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Exclusive: iPad Pro Face ID details, 4K HDR video over USB-C, AirPod-like Apple Pencil 2 pairing, more [Update: A12X processor] • 9to5Mac

Guilherme Rambo:

»

Unlike the iPhone, however, the [new] iPad Pro will not have a notch.

Even though the new 2018 iPad Pro models will sport thinner bezels, those bezels will still be wide enough to accommodate the TrueDepth camera system necessary for Face ID.

The 2018 iPad Pro will include Face ID with the same image signal processor as the iPhone XS, iPhone XS Max and iPhone XR. Further, we can confirm that Face ID on the new iPad Pro will work in both portrait and landscape orientations, though it won’t work upside down.

The Face ID setup process on the new iPad Pros will be very similar to the process introduced with the iPhone X. Notably, despite post-setup support for landscape Face ID, the setup process must be completed in portrait orientation.

It’s not clear if the new landscape support requires a special hardware feature, or if it can be made available to iPhones with a simple software update.

With its USB-C port, the 2018 iPad Pro will be able to output 4K HDR video to external displays. To accommodate this feature, there will be a new panel in the settings app where users will be able to control resolution, HDR, brightness and other settings for connected external displays…

…The new iPad Pro will have a brand new connector for accessories. The Magnetic Connector will be at the back of the iPad and will allow for the connection of different accessories, such as a new version of the Smart Keyboard and other third-party accessories.

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Also will have an A12X processor, like the A12 in latest iPhones. Some confirmation of the fact of the devices from Asian certification:

»

The new model numbers that we have spotted on MIIT are A1876, A1980, and A1993. These three model numbers have certification date of September 29, 2018, which makes them quite new in comparison to the previous leaks that carried model numbers from last year. As we mentioned in the beginning, we have also spotted a new Bluetooth Device with model number A2051 in the listing and as of now we are not able to decode what it is exactly.

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Bluetooth device could be new AirPods, could be the new Pencil. Now we just need Apple to actually get on and launch them.
link to this extract


Estimating project costs? If statements should cost $10,000 each • Dave Rupert

Dave Rupert:

»

“Whoa, whoa, whoa, that would never work” I hear you say. But there’s never been an easier way to convey the scope and cost of a project than if-statement based billing. What is an if-statement? An if-statement is the most essential unit of business logic. A small piece of logic that will linger in your codebase for the life of the entire project. Larger software applications have more business logic, thus are more expensive. We can use if-statements as a proxy for complexity and bill accordingly. At the end of the day developers can count up the number of if-statements and invoice the corresponding cost centers.

What about small projects, you say? Well, the beauty of this is something simple like a blog is actually free! Free website? Yes, please.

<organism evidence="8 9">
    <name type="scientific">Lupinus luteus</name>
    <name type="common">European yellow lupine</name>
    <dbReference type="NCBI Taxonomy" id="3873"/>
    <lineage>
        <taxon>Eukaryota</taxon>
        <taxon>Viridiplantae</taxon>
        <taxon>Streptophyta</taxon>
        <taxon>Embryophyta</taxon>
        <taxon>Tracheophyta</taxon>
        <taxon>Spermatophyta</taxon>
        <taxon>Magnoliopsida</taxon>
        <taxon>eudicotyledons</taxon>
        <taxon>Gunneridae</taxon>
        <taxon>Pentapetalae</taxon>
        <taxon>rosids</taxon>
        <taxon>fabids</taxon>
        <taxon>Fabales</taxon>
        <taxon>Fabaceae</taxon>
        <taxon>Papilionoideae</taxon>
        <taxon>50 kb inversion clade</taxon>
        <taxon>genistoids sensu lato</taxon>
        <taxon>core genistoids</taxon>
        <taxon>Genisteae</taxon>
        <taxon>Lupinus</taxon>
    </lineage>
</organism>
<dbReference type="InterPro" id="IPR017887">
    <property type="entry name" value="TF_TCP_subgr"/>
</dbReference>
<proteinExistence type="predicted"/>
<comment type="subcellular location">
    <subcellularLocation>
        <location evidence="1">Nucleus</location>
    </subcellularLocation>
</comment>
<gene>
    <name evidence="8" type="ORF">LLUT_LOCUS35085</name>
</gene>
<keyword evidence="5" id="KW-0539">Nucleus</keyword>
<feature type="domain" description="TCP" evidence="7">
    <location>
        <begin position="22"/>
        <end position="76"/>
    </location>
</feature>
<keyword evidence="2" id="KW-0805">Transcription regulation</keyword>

But let’s say your app has a logged-in or logged-out state, well, that’s at least 2 if-statements. Starting price: $20,000. Never before has it been this easy to price and scope out complex stateful apps!

Do you build Component Systems? Simple static components are free. But most components increase their cost due to the The Nine States of Design. Each component likely has a mix of “none”, “one”, “some”, “too many”, “error”, and “done” states. That’s a lot of logic and use cases packed into a little module, so it’s gonna cost ya. But you’ll rest assured that you’ve covered all your bases as well as billed appropriately.

Need an if-statement with 2 conditionals? Look, I’m not a scam artist so I’ll give you the second conditional at half-price. But if it gets any more complex than that and we have to build a big juicy Karnaugh Map, that gets into bitwise operators (which are generally a terrible idea in JavaScript) and will double the cost per switch case.

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This is both hilarious and yet also true.
link to this extract


Instagram ads are awful • Tumblr

James Whatley has a collection:

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Instagram ads are awful.

With additional contributions from Kevin Systrom.

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Consists of ads ripped from Instagram, along with uplifting words from Systrom, Instagram’s (of course now departed) co-founder.

Yup, they’re awful.
link to this extract


Thoughts on Google’s Call Screening feature • Excursions

Amit Gawande has an objection:

»

I don’t understand Google’s “Call Screening” feature. How does it solve the spam calls problem? Don’t I have to be equally attentive when the call arrives? I don’t think the problem is I have to receive the call, problem is I get the call in the first place.

Rather I am more distracted, reading transcripts and making decisions. It looks to be targeted at the automated machine-driven calls. Human spammers/scammers will still have to be handled.